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2013 | 124 | 2 | 213-218
Article title

Will Czochralski Growth of Sapphire Once Again Prevail?

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In the past decade there has been an explosive growth in the consumption of sapphire driven by the demands of the next generation of energy efficient general lighting based on GaN LEDs. This application requires orienting these rhombohedral corundum crystals such that the substrate surface is the c-plane; a basal plane defined using hexagonal axes. Sapphire crystals form a strong facet on the c-plane, and growth in that direction generally results in crystals with high defect densities, particularly dislocations, and low angle grain boundaries. To overcome this drawback, the usual methodology is to grow the crystal in the a-direction and then core drill rods perpendicularly which are then sliced into c-plane substrates. For all crystal growth techniques commonly employed for sapphire, this approach suffers from poor material utilization. Although this has generally been viewed as an acceptable trade-off in the manufacturing process as long as 2" substrates were the dominant market, as substrate diameters have increased towards 150 mm and larger, this compromise is no longer seen as a viable alternative because of the low material utilization and the high energy consumption of the growth process. This has led to a renewed look at the Czochralski process for more efficient c-axis substrate production.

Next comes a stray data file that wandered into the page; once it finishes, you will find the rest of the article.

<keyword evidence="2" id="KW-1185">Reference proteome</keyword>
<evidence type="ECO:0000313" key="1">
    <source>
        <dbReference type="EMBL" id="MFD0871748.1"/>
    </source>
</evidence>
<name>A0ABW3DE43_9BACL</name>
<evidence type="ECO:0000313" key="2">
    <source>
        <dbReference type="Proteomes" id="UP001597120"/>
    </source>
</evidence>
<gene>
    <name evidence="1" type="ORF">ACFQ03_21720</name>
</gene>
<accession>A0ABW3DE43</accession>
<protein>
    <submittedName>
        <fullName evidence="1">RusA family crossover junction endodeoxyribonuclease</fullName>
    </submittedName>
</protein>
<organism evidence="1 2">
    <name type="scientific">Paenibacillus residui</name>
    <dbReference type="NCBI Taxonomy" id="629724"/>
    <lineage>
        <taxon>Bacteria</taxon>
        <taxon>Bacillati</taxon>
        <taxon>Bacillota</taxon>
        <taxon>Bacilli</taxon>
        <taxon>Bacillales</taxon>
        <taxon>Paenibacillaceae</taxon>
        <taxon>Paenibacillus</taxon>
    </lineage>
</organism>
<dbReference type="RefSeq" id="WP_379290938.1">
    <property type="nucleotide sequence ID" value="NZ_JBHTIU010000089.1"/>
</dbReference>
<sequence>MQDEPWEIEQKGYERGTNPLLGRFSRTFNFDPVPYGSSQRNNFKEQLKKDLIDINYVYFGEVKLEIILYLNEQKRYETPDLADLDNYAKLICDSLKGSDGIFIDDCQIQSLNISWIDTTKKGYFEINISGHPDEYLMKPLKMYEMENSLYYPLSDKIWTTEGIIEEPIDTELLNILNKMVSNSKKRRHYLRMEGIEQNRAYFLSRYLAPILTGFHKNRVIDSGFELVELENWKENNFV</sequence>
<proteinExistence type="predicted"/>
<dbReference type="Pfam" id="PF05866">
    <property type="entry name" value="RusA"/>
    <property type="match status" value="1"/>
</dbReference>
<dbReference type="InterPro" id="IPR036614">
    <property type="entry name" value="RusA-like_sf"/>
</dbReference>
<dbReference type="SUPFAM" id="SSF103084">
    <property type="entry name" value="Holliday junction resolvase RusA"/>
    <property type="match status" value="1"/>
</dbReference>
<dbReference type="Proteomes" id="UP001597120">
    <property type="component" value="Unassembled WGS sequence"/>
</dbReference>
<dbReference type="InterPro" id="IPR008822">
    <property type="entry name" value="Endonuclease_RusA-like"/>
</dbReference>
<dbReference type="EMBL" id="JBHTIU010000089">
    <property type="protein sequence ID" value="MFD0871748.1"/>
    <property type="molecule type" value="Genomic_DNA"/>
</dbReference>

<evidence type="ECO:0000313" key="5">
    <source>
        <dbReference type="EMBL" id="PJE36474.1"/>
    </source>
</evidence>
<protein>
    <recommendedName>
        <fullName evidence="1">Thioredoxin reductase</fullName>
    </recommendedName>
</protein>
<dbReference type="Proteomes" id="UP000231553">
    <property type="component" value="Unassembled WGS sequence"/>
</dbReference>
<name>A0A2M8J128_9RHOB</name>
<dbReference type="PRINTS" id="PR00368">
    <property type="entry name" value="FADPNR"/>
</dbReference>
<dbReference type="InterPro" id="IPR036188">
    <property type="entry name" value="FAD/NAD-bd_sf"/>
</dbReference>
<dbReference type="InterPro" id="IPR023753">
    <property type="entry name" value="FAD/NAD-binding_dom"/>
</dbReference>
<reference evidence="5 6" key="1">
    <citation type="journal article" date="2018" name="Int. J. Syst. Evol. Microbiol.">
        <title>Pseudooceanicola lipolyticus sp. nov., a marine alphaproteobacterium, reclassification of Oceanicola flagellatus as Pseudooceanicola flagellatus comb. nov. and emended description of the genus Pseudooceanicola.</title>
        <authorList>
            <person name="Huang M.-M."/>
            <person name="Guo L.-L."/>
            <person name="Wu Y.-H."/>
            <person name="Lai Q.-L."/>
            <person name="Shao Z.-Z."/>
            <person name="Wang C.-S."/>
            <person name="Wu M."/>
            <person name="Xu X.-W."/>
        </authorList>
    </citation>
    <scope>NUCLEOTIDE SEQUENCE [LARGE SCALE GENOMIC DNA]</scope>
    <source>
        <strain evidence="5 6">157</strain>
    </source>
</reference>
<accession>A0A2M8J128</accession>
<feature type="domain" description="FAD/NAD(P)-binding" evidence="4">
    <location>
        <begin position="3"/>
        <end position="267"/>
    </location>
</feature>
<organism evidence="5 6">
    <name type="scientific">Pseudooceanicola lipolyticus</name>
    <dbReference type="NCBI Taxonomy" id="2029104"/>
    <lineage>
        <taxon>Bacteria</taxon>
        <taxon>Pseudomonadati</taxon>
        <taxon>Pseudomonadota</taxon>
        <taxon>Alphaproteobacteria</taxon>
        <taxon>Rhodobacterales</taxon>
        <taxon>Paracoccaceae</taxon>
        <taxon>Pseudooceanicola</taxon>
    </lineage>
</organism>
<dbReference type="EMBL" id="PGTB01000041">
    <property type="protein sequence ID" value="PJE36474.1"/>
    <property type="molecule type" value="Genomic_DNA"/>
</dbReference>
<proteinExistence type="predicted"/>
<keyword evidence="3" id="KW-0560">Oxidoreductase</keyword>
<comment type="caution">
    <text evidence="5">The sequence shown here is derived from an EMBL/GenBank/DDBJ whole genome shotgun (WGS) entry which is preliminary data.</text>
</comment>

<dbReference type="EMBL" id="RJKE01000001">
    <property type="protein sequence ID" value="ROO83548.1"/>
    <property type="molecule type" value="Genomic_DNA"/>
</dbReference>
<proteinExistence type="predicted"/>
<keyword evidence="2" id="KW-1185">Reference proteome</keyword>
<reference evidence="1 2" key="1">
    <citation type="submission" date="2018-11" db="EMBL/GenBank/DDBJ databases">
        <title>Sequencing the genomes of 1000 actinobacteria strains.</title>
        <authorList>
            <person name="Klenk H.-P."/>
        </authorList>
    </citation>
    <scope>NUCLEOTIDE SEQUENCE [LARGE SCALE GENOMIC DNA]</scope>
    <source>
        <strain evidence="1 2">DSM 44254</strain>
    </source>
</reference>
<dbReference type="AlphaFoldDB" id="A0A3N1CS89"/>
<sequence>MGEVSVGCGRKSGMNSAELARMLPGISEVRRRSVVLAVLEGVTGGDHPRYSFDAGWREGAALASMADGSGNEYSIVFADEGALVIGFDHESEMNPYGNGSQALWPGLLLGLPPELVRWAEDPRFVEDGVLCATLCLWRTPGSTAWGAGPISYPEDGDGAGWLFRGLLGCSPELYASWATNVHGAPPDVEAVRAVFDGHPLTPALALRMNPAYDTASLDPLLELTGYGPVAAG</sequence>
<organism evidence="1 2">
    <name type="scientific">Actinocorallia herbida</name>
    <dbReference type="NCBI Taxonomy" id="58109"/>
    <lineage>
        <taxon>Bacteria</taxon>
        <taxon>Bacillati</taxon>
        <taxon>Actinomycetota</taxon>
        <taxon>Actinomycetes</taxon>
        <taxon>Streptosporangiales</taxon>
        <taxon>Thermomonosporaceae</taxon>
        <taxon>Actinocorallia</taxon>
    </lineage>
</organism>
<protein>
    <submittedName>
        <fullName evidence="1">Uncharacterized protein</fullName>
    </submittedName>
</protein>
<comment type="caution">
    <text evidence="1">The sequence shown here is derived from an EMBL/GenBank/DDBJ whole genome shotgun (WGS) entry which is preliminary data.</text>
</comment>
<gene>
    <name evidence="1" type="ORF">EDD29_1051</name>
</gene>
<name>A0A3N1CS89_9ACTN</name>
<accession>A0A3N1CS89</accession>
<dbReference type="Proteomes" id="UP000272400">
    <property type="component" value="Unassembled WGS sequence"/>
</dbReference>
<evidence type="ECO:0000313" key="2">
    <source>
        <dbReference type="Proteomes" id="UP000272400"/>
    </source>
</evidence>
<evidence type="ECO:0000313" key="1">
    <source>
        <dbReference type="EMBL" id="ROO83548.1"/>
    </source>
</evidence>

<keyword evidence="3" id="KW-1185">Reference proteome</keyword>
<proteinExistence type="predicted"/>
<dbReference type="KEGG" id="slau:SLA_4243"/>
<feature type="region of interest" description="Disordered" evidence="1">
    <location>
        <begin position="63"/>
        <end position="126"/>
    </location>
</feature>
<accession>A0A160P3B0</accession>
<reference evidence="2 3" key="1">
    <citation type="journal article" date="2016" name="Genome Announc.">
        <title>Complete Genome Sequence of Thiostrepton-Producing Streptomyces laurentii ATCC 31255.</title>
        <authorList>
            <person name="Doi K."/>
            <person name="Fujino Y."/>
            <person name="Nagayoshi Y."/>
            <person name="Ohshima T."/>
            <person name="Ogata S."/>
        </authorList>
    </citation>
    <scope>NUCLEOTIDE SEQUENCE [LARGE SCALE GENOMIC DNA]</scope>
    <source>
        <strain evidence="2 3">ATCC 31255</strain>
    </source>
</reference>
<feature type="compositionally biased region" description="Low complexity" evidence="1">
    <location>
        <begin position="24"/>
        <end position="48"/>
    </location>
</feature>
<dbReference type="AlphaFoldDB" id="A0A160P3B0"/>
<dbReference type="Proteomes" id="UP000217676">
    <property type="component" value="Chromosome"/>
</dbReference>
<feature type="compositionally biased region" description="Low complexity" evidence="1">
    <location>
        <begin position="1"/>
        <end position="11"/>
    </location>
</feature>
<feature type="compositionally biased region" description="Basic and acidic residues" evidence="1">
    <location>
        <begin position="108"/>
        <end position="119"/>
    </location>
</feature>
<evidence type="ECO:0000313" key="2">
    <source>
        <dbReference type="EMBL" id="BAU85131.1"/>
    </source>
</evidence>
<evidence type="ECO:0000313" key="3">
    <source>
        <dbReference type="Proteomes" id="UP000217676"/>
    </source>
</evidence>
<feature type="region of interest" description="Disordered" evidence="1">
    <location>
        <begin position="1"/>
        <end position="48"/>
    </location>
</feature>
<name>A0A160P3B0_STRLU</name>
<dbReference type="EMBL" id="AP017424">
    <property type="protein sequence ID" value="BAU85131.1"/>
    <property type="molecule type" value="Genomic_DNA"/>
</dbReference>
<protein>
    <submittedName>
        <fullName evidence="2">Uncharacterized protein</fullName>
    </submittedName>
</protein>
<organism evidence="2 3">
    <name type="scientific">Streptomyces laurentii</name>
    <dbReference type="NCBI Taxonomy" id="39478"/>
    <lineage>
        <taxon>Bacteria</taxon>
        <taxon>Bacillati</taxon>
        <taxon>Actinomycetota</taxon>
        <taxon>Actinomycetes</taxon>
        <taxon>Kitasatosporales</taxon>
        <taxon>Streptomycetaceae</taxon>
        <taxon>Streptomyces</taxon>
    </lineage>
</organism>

Physical description
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